A number of residents in the Ozarks reported seeing a string of bright lights in the sky on Thursday night, posting photos of a possible UFO sighting. However, the real explanation is much less extraterrestrial –– they're actually a Starlink satellite constellation. SpaceX, which is owned by Elon Musk, launched the satellites from the Kennedy Space Center in Florida on Thursday, bringing the internet to those rural areas.
The reason why people have such a great view of them is that Starlink satellites roam much closer to earth than other kinds. But, the nation is sure to see more of them. Ky3.com reports there are over 1,300 Starlink Satellites in orbit right now, but there are plans to send off a total of 2,814 satellites. Soon enough, the satellites will spread out and no longer form a line. “They are part of a satellite constellation,” explained Dr. Sarah Morrison, a Missouri State University Assistant Professor of Astronomy. “They share a very similar orbit so when you’re looking in the night sky at the right time they will appear as a string of lights.”
The best time to view the lights is typically between 9-10 p.m., just after sunset, but you can also track them online. “They don’t produce their own light, they just reflect sunlight so you have to be looking when the sunlight is still able to hit them,” added Dr. Greg Ojakangas, an Associate Professor of Physics at Drury University. “Later in the evening at their altitudes they’re completely in the dark.”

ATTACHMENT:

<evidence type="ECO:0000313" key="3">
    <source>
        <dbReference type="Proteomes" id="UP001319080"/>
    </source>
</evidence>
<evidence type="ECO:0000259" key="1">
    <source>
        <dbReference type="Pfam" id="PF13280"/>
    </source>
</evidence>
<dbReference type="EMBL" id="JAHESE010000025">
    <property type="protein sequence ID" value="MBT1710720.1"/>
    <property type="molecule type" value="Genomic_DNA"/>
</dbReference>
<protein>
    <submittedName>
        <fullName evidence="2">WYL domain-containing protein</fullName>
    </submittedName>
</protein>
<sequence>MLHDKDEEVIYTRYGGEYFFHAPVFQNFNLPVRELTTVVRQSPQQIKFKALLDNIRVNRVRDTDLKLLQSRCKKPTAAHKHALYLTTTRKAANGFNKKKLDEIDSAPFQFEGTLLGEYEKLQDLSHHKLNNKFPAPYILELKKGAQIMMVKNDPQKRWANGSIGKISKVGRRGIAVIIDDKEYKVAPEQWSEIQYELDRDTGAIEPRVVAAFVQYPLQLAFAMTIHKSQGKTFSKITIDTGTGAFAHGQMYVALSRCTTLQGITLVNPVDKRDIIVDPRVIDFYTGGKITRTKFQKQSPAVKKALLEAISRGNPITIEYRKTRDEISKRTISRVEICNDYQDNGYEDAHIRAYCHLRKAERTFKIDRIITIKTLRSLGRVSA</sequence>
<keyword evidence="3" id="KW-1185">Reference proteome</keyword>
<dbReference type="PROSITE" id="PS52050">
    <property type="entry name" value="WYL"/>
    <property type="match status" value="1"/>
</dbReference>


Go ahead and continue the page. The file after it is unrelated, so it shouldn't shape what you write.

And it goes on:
Dr. Ojakangas has worked with NASA studying space debris for more than 20 years and warns that while they aren't as dangerous as a fleet of unidentified flying objects, there may still be a reason for worry. “Among other environmental problems we are entering a time in history when the likelihood of collisions in space are greatly increasing,” Ojakangas added. “In the last Space X launch, the crew in the capsule was told to put their spacesuits on because as they were climbing out of the gravity of the earth there was a probability that they were going to hit something. There’s a lot of stuff up there, something like 26,000 large objects bigger than a cellphone as well as hundreds of thousands smaller ones, and they’re all moving very fast.”